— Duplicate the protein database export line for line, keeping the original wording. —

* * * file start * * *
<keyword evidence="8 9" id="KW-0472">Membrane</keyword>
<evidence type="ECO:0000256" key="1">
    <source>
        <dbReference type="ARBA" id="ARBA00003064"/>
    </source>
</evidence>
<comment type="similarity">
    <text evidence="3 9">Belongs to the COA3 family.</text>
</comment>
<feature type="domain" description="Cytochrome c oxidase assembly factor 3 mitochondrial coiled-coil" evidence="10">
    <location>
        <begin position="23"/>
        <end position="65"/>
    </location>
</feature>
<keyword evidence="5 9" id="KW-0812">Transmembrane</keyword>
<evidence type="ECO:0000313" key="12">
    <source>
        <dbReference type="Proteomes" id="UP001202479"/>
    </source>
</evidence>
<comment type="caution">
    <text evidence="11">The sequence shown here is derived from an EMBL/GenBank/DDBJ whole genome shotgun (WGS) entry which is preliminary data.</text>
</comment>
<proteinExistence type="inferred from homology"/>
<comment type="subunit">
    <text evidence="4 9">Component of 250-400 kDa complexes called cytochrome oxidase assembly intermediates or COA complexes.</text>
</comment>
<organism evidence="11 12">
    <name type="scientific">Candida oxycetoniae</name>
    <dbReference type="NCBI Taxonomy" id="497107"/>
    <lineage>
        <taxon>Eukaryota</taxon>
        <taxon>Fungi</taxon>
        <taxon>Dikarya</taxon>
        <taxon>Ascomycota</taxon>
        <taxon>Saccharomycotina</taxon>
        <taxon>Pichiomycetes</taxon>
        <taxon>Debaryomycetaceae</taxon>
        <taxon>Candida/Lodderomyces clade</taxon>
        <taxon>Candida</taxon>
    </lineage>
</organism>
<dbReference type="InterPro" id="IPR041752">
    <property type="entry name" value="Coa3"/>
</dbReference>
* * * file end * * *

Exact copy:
<keyword evidence="8 9" id="KW-0472">Membrane</keyword>
<evidence type="ECO:0000256" key="1">
    <source>
        <dbReference type="ARBA" id="ARBA00003064"/>
    </source>
</evidence>
<comment type="similarity">
    <text evidence="3 9">Belongs to the COA3 family.</text>
</comment>
<feature type="domain" description="Cytochrome c oxidase assembly factor 3 mitochondrial coiled-coil" evidence="10">
    <location>
        <begin position="23"/>
        <end position="65"/>
    </location>
</feature>
<keyword evidence="5 9" id="KW-0812">Transmembrane</keyword>
<evidence type="ECO:0000313" key="12">
    <source>
        <dbReference type="Proteomes" id="UP001202479"/>
    </source>
</evidence>
<comment type="caution">
    <text evidence="11">The sequence shown here is derived from an EMBL/GenBank/DDBJ whole genome shotgun (WGS) entry which is preliminary data.</text>
</comment>
<proteinExistence type="inferred from homology"/>
<comment type="subunit">
    <text evidence="4 9">Component of 250-400 kDa complexes called cytochrome oxidase assembly intermediates or COA complexes.</text>
</comment>
<organism evidence="11 12">
    <name type="scientific">Candida oxycetoniae</name>
    <dbReference type="NCBI Taxonomy" id="497107"/>
    <lineage>
        <taxon>Eukaryota</taxon>
        <taxon>Fungi</taxon>
        <taxon>Dikarya</taxon>
        <taxon>Ascomycota</taxon>
        <taxon>Saccharomycotina</taxon>
        <taxon>Pichiomycetes</taxon>
        <taxon>Debaryomycetaceae</taxon>
        <taxon>Candida/Lodderomyces clade</taxon>
        <taxon>Candida</taxon>
    </lineage>
</organism>
<dbReference type="InterPro" id="IPR041752">
    <property type="entry name" value="Coa3"/>
</dbReference>